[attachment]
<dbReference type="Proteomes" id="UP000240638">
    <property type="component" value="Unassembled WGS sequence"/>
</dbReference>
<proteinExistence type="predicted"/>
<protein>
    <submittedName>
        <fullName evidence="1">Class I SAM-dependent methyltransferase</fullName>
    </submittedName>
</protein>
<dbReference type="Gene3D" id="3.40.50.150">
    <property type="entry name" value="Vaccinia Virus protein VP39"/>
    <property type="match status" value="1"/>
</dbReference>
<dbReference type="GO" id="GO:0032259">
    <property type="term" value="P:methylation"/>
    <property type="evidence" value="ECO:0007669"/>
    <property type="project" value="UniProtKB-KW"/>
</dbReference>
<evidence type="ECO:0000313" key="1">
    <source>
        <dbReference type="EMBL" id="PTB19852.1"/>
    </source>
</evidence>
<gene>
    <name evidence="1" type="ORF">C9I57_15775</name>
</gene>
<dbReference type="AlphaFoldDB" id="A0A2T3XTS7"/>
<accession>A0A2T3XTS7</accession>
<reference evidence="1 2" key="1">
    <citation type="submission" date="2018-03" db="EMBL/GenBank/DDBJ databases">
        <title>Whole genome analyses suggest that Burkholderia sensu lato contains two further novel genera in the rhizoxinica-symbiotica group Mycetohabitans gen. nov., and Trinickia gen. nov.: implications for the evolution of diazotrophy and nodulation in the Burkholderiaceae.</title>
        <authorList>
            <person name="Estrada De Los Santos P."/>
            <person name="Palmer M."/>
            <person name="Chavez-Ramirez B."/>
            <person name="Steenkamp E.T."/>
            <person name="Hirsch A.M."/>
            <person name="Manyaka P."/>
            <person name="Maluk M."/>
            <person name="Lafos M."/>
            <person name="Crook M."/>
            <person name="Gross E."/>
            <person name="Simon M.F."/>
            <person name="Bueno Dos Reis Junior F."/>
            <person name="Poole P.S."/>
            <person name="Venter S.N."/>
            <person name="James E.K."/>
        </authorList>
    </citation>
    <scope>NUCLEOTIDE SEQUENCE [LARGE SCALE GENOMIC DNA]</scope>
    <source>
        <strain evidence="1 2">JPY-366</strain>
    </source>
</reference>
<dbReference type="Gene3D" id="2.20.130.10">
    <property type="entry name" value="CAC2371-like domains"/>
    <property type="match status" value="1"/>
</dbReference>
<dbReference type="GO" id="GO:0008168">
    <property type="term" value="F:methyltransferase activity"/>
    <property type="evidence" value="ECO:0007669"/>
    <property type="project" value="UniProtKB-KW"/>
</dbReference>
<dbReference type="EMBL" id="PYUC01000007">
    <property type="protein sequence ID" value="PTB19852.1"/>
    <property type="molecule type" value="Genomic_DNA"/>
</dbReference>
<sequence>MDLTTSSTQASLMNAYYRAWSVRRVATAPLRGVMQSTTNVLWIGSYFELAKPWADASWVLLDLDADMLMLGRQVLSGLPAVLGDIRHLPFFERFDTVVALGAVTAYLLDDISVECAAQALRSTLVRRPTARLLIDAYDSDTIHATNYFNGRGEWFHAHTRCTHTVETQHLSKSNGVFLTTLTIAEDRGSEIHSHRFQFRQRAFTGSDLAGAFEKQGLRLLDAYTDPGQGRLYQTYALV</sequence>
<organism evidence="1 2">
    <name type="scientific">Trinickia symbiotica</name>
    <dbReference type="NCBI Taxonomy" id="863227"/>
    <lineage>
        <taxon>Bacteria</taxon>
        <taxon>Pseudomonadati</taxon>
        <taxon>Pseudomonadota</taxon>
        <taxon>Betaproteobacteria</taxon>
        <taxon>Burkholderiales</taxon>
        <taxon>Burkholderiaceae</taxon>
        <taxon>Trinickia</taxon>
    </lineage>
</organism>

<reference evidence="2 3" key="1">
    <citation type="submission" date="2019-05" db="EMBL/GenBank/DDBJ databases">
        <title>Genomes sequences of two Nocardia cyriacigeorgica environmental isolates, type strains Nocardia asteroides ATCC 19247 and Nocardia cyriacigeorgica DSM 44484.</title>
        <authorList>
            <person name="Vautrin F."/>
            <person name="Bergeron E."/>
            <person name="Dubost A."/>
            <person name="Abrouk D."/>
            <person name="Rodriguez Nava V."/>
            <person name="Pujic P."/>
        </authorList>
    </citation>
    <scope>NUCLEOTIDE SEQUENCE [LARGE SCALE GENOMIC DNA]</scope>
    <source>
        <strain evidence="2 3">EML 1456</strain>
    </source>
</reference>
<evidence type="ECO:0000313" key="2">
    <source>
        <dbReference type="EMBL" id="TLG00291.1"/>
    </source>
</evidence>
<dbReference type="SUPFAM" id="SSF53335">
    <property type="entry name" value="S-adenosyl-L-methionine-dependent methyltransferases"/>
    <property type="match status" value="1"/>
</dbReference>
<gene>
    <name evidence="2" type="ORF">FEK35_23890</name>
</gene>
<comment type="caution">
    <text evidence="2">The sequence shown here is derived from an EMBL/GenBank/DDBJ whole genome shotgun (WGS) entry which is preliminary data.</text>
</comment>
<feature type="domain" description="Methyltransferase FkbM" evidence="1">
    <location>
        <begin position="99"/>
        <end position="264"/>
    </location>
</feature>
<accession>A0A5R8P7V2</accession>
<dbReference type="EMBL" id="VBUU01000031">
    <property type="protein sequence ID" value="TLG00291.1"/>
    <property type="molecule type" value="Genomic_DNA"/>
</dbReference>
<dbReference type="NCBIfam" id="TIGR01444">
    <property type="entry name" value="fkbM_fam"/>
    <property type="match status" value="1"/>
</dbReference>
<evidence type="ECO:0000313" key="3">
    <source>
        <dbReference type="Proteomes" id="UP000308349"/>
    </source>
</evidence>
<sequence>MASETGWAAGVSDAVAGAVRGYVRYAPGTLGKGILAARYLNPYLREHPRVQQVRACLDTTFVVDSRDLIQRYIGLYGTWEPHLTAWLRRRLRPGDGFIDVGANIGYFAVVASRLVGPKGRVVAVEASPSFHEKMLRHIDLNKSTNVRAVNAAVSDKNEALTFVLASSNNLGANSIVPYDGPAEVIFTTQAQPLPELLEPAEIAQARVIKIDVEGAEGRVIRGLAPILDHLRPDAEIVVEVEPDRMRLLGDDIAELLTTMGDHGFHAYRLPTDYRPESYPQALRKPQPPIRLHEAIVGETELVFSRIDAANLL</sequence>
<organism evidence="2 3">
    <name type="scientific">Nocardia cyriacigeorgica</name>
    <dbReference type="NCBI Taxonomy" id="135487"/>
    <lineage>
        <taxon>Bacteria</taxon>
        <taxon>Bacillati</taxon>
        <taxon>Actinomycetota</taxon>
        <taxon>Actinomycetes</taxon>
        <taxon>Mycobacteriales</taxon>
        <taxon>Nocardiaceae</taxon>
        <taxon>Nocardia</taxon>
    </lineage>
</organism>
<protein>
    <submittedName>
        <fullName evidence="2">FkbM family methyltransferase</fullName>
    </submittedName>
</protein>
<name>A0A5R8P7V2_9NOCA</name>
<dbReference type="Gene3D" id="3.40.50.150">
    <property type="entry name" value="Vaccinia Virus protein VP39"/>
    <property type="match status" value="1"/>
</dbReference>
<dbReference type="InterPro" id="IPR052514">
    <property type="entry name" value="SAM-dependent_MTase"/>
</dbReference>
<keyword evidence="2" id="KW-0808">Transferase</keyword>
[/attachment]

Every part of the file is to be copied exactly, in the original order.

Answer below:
<dbReference type="Proteomes" id="UP000240638">
    <property type="component" value="Unassembled WGS sequence"/>
</dbReference>
<proteinExistence type="predicted"/>
<protein>
    <submittedName>
        <fullName evidence="1">Class I SAM-dependent methyltransferase</fullName>
    </submittedName>
</protein>
<dbReference type="Gene3D" id="3.40.50.150">
    <property type="entry name" value="Vaccinia Virus protein VP39"/>
    <property type="match status" value="1"/>
</dbReference>
<dbReference type="GO" id="GO:0032259">
    <property type="term" value="P:methylation"/>
    <property type="evidence" value="ECO:0007669"/>
    <property type="project" value="UniProtKB-KW"/>
</dbReference>
<evidence type="ECO:0000313" key="1">
    <source>
        <dbReference type="EMBL" id="PTB19852.1"/>
    </source>
</evidence>
<gene>
    <name evidence="1" type="ORF">C9I57_15775</name>
</gene>
<dbReference type="AlphaFoldDB" id="A0A2T3XTS7"/>
<accession>A0A2T3XTS7</accession>
<reference evidence="1 2" key="1">
    <citation type="submission" date="2018-03" db="EMBL/GenBank/DDBJ databases">
        <title>Whole genome analyses suggest that Burkholderia sensu lato contains two further novel genera in the rhizoxinica-symbiotica group Mycetohabitans gen. nov., and Trinickia gen. nov.: implications for the evolution of diazotrophy and nodulation in the Burkholderiaceae.</title>
        <authorList>
            <person name="Estrada De Los Santos P."/>
            <person name="Palmer M."/>
            <person name="Chavez-Ramirez B."/>
            <person name="Steenkamp E.T."/>
            <person name="Hirsch A.M."/>
            <person name="Manyaka P."/>
            <person name="Maluk M."/>
            <person name="Lafos M."/>
            <person name="Crook M."/>
            <person name="Gross E."/>
            <person name="Simon M.F."/>
            <person name="Bueno Dos Reis Junior F."/>
            <person name="Poole P.S."/>
            <person name="Venter S.N."/>
            <person name="James E.K."/>
        </authorList>
    </citation>
    <scope>NUCLEOTIDE SEQUENCE [LARGE SCALE GENOMIC DNA]</scope>
    <source>
        <strain evidence="1 2">JPY-366</strain>
    </source>
</reference>
<dbReference type="Gene3D" id="2.20.130.10">
    <property type="entry name" value="CAC2371-like domains"/>
    <property type="match status" value="1"/>
</dbReference>
<dbReference type="GO" id="GO:0008168">
    <property type="term" value="F:methyltransferase activity"/>
    <property type="evidence" value="ECO:0007669"/>
    <property type="project" value="UniProtKB-KW"/>
</dbReference>
<dbReference type="EMBL" id="PYUC01000007">
    <property type="protein sequence ID" value="PTB19852.1"/>
    <property type="molecule type" value="Genomic_DNA"/>
</dbReference>
<sequence>MDLTTSSTQASLMNAYYRAWSVRRVATAPLRGVMQSTTNVLWIGSYFELAKPWADASWVLLDLDADMLMLGRQVLSGLPAVLGDIRHLPFFERFDTVVALGAVTAYLLDDISVECAAQALRSTLVRRPTARLLIDAYDSDTIHATNYFNGRGEWFHAHTRCTHTVETQHLSKSNGVFLTTLTIAEDRGSEIHSHRFQFRQRAFTGSDLAGAFEKQGLRLLDAYTDPGQGRLYQTYALV</sequence>
<organism evidence="1 2">
    <name type="scientific">Trinickia symbiotica</name>
    <dbReference type="NCBI Taxonomy" id="863227"/>
    <lineage>
        <taxon>Bacteria</taxon>
        <taxon>Pseudomonadati</taxon>
        <taxon>Pseudomonadota</taxon>
        <taxon>Betaproteobacteria</taxon>
        <taxon>Burkholderiales</taxon>
        <taxon>Burkholderiaceae</taxon>
        <taxon>Trinickia</taxon>
    </lineage>
</organism>

<reference evidence="2 3" key="1">
    <citation type="submission" date="2019-05" db="EMBL/GenBank/DDBJ databases">
        <title>Genomes sequences of two Nocardia cyriacigeorgica environmental isolates, type strains Nocardia asteroides ATCC 19247 and Nocardia cyriacigeorgica DSM 44484.</title>
        <authorList>
            <person name="Vautrin F."/>
            <person name="Bergeron E."/>
            <person name="Dubost A."/>
            <person name="Abrouk D."/>
            <person name="Rodriguez Nava V."/>
            <person name="Pujic P."/>
        </authorList>
    </citation>
    <scope>NUCLEOTIDE SEQUENCE [LARGE SCALE GENOMIC DNA]</scope>
    <source>
        <strain evidence="2 3">EML 1456</strain>
    </source>
</reference>
<evidence type="ECO:0000313" key="2">
    <source>
        <dbReference type="EMBL" id="TLG00291.1"/>
    </source>
</evidence>
<dbReference type="SUPFAM" id="SSF53335">
    <property type="entry name" value="S-adenosyl-L-methionine-dependent methyltransferases"/>
    <property type="match status" value="1"/>
</dbReference>
<gene>
    <name evidence="2" type="ORF">FEK35_23890</name>
</gene>
<comment type="caution">
    <text evidence="2">The sequence shown here is derived from an EMBL/GenBank/DDBJ whole genome shotgun (WGS) entry which is preliminary data.</text>
</comment>
<feature type="domain" description="Methyltransferase FkbM" evidence="1">
    <location>
        <begin position="99"/>
        <end position="264"/>
    </location>
</feature>
<accession>A0A5R8P7V2</accession>
<dbReference type="EMBL" id="VBUU01000031">
    <property type="protein sequence ID" value="TLG00291.1"/>
    <property type="molecule type" value="Genomic_DNA"/>
</dbReference>
<dbReference type="NCBIfam" id="TIGR01444">
    <property type="entry name" value="fkbM_fam"/>
    <property type="match status" value="1"/>
</dbReference>
<evidence type="ECO:0000313" key="3">
    <source>
        <dbReference type="Proteomes" id="UP000308349"/>
    </source>
</evidence>
<sequence>MASETGWAAGVSDAVAGAVRGYVRYAPGTLGKGILAARYLNPYLREHPRVQQVRACLDTTFVVDSRDLIQRYIGLYGTWEPHLTAWLRRRLRPGDGFIDVGANIGYFAVVASRLVGPKGRVVAVEASPSFHEKMLRHIDLNKSTNVRAVNAAVSDKNEALTFVLASSNNLGANSIVPYDGPAEVIFTTQAQPLPELLEPAEIAQARVIKIDVEGAEGRVIRGLAPILDHLRPDAEIVVEVEPDRMRLLGDDIAELLTTMGDHGFHAYRLPTDYRPESYPQALRKPQPPIRLHEAIVGETELVFSRIDAANLL</sequence>
<organism evidence="2 3">
    <name type="scientific">Nocardia cyriacigeorgica</name>
    <dbReference type="NCBI Taxonomy" id="135487"/>
    <lineage>
        <taxon>Bacteria</taxon>
        <taxon>Bacillati</taxon>
        <taxon>Actinomycetota</taxon>
        <taxon>Actinomycetes</taxon>
        <taxon>Mycobacteriales</taxon>
        <taxon>Nocardiaceae</taxon>
        <taxon>Nocardia</taxon>
    </lineage>
</organism>
<protein>
    <submittedName>
        <fullName evidence="2">FkbM family methyltransferase</fullName>
    </submittedName>
</protein>
<name>A0A5R8P7V2_9NOCA</name>
<dbReference type="Gene3D" id="3.40.50.150">
    <property type="entry name" value="Vaccinia Virus protein VP39"/>
    <property type="match status" value="1"/>
</dbReference>
<dbReference type="InterPro" id="IPR052514">
    <property type="entry name" value="SAM-dependent_MTase"/>
</dbReference>
<keyword evidence="2" id="KW-0808">Transferase</keyword>